Sony MDR V6 vs MDR 7506 – which is best?

The Sony MDR V6 and the Sony MDR 7506 are classic headphones from the mid-1980s. The MDR V6 was announced in 1985 and the MDR 7506 was announced in 1991. MDR stands for Micro Dynamic Reciever trademark and these were premium quality headphones from Sony in their time and are still in use after 3 and a half decades. Let us compare Sony MDR V6 vs MDR 7506 and see which turns out to be the best.

Sony MDR V6 vs MDR 7506 - which is best

Design

The Sony MDR V6 and the Sony MDR 7506 are foldable headphones, ahead of their generation. Despite releasing in the mid-1980s they still hail industry-standard audio quality. We measured both pairs and they were of decent weight, just 0.5 pounds without the cable. They are classics in the audio industry and we can feel that in the packaging. The box contains a pair of headphones, a 3.5mm audio jack to a 1/4″ convertor, and a carrying pouch.

The headphones have vinyl earpads which are nicely gripped but can certainly leak audio while listening. The foam on the drivers is of decent quality. Remember the vinyl earpads can shred out after some time because these are not some high-notch leather, so be careful not to scratch them with your nails. The headband has a decent rubber material for sitting on the skull but not too much. You might feel the inner structure after some time. The headphones feel solid though, you will get a premium feeling when you hold them. They stayed on our heads intact despite heavy disturbances, which is noteworthy to say.

The headphones can also be carried easily because of their foldable structure and also the pouch that ships with it can be used to store them. The headphones are made up of black anodized aluminum, which means you don’t have to worry about their durability. Even the foldable hinge is solid. The earcups on the Sony MDR V6 and the Sony MDR 7506 are rotatable and you can use them when you just want to hear audio from one earcup rather than both or you can rotate the earcups outside and rest them on your shoulders.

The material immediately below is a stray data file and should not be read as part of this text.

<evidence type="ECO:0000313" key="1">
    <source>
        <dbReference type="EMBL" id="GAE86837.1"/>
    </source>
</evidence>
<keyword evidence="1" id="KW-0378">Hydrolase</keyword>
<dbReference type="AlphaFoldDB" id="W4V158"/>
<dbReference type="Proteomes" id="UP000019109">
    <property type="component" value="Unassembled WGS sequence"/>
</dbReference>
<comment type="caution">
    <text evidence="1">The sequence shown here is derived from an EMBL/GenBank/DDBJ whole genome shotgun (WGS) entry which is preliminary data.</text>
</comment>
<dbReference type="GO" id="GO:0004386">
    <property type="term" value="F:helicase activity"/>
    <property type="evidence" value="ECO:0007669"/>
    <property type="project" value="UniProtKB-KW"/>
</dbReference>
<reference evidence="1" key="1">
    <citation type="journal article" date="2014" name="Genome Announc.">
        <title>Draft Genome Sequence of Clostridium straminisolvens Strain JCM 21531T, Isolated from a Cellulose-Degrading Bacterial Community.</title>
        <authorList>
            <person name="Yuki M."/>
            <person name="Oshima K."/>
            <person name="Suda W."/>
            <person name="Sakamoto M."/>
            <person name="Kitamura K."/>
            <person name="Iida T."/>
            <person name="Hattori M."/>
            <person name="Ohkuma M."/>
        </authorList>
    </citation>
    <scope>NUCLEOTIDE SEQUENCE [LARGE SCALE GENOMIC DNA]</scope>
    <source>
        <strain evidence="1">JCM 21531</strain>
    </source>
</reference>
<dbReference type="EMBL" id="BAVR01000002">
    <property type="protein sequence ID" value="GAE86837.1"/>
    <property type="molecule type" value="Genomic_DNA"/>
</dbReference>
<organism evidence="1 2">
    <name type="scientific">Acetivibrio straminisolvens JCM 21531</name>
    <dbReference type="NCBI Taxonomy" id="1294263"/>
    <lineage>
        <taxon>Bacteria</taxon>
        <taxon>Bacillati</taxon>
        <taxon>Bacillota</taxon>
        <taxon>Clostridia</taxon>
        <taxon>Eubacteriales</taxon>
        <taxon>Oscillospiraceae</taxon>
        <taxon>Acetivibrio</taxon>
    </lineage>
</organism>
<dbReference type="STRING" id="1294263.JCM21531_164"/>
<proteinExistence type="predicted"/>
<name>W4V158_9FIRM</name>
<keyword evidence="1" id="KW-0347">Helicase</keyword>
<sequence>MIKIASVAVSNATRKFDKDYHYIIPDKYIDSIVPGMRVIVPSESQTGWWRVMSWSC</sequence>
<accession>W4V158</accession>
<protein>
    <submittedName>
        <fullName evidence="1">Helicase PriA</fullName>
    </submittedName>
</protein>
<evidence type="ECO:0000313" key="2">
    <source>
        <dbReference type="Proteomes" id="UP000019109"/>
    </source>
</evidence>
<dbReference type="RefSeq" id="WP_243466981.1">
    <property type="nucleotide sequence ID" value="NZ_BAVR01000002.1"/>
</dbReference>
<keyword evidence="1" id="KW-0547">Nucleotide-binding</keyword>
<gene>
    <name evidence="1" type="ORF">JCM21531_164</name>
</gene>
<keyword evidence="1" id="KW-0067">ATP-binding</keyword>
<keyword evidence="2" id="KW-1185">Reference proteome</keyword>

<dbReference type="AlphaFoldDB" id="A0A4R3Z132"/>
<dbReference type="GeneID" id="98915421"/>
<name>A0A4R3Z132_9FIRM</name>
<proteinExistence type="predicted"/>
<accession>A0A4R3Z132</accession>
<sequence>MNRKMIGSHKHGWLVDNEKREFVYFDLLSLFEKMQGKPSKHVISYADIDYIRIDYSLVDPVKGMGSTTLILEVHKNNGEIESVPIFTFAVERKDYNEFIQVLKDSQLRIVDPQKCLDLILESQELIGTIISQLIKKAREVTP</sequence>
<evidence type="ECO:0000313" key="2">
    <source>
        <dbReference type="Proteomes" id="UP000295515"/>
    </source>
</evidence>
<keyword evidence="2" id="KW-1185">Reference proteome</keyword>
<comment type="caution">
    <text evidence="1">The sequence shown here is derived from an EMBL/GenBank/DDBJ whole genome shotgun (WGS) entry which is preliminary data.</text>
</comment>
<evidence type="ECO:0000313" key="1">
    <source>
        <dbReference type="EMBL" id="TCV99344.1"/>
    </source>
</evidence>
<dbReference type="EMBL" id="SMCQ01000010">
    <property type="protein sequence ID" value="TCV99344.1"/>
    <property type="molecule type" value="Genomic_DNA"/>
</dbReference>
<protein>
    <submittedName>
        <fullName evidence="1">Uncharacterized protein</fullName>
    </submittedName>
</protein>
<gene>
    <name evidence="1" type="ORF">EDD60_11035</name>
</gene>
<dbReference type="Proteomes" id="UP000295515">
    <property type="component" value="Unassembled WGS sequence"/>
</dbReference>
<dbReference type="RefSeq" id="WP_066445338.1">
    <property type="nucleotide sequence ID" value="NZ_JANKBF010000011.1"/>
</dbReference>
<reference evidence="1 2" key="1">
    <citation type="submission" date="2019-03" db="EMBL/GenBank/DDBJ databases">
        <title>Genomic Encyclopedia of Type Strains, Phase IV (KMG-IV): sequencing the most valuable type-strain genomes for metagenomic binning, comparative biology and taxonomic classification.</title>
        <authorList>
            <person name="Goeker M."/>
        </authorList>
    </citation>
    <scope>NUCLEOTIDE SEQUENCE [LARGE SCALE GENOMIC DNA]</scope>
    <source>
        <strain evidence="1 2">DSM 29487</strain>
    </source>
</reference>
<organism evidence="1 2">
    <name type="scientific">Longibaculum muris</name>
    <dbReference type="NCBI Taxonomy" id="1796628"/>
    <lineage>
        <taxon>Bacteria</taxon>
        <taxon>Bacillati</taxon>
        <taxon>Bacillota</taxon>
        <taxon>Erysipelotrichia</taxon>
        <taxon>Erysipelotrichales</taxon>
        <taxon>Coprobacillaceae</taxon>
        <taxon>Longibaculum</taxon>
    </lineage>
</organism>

Sony has designed the headphones in a way that a consumer can easily replace parts. It is certainly hard to find these parts in the market, but if you find them they are really easy to replace. You need the right screwdriver for your work. The earpads can wear out after some time but you can easily find those in any online marketplace and it is very easy to change. The Sony MDR V6 and the Sony MDR 7506 are both identical despite the V6 having “For Digital” written in red on their earcups while the 7506 has “Professional” written in blue on their earcups.

Connection

The Sony MDR V6 and the Sony MDR 7506 are both wired and use a 3m long wire for audio transmission. The cable is durable and coiled. The long cable makes portability easier and can straighten up when you need them. The audio jacks are all metal and you also get a 3.5m jack to 1/4″ converter for using with professional gear. We connected the headphones to the smartphone, PC, laptop, tablet, and any other electronic device that needs a 3.5mm audio jack and they worked fine.

The wire is pretty heavy though because of its length and they are a bit thicker than today’s audio wires. I have to say because of their all-metal audio jack we noticed that the wire does not wears out at the junction as it usually does with newer audio cables. Both the Sony MDR V6 and the Sony MDR 7506, have the same cable.

Sound